Did you really just ask me that?

Or, How do you answer inappropriate questions?


near Fairhaven, Maryland


I like to think that I’m fast on my feet; quick to retort; ready with an answer. I have, after all, spent about 11 years going back and forth with the idea of going to law school. But sometimes I’m caught off-guard and my best answer to a question gets stuck in the recesses of my brain leaving me, five minutes later, thinking: why did I say that? I didn’t need to answer that question.

Being seven months pregnant lends me to a lot of unsolicited advice, comments, and questions. This weekend, a person I had only known for about 20 minutes asked me, point blank, “if the baby is a boy, are you going to circumcise it?” I blinked twice and answered. Five minutes later I was mentally kicking myself. That is a personal question that not even my family or closest friends have asked me. Yet I answered this stranger. And, maddeningly, I came up with twenty different responses I could have used, had my quick thinking not failed me at the time.

So my question is: how do you respond to inappropriate questions, comments, or advice? I’m sure Emily Post has an answer or two–most likely along the lines of “thank you for your concern/interest but I am not ready to share that information yet.” A third grader would be more direct and say: “mind your own beeswax.”  What is the middle ground between those two? Sure, I could be polite, but part of me also wants to tell respond by saying: hey, back off!

America is the land of political correctness. I would never call an overweight friend “gorda” (fatty), like they do in the Dominican Republic, or “flaca” (skinny), nor would I call out to the blonde woman who just dropped her glove in line in front of me at the post office “rubia” to get her attention. I would simply say, ma’am.  The generic address of ma’am, while more socially acceptable and polite, is imprecise and boring. But it is politically correct and it will not offend, heaven forbid.

PC-ness goes beyond the labels we use to refer to other people–it is ingrained in our daily interactions with strangers, colleagues, and acquaintances. When is the last time you were completely honest with someone without beating around the bush? And how did that go? Did it require an apology, clarification, or further discussion? Or did it make your relationship more open and honest? I’ll guess the former. But what if we were a little less PC and a little more straightforward? I think our relationships would be more honest, more open, and more real.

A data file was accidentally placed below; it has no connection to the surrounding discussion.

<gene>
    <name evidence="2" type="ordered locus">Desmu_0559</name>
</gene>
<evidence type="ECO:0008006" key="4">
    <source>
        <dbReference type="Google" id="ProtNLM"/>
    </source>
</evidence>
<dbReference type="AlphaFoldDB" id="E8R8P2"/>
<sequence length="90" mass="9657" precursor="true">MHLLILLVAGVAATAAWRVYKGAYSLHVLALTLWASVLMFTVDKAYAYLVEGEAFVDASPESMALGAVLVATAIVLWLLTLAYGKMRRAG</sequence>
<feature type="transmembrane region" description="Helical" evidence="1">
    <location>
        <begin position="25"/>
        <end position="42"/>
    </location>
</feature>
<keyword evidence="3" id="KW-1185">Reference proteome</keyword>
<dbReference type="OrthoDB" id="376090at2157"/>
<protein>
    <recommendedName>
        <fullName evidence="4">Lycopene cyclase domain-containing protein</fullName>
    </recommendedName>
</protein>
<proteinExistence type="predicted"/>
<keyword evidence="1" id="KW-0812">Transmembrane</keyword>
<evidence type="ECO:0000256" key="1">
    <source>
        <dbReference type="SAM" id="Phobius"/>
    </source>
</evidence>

So the next time someone asks me an inappropriate question, will I refer in a way in which Emily Post would approve, or will I point out the inappropriateness of the question and decline to answer? (Or, will I answer and then kick myself later?)


3 responses to “Did you really just ask me that?

  1. Presented with the situation above my response would be: “Is your husband circumcised?” or…”I haven’t decided. What do you think, do you prefer a a dick to have foreskin?” or maybe “What does circumcised mean?” But I’m mean.

    Good luck with that. 😉


  2. Um, don’t call me ma’am please. As far as that question today – wow! I really would have just looked at her, smiled, and said that that question was a bit personal. This is why people don’t like Americans – we think we have a right to all information – personal or otherwise. As a blunt person, I usually like direct dialog – why guess what someone’s thinking/feeling – but it’s that lack of mystery that is starting to make life so boring (and us so abrasive). We put so much info about ourselves out there, we almost don’t need to talk to each other anymore. You can immediately zoom in on people who share your interests and ignore every0ne else, learning nothing new about ourselves or others. Where to draw the line? I think it varies from person to person, so while people might have a right to inquire, you also have a right not to answer. Someone else might have been happy to discuss why they were or were not going to circumsize their kid – so wouldn’t have thought the question intrusive. You did – so just say so.

  3. It really depends on if you want to engage people. I couldn’t be bothered, so for the most part it was just smile, nod, and say whatever I could to get out of the situation.

    Or you could try growling.

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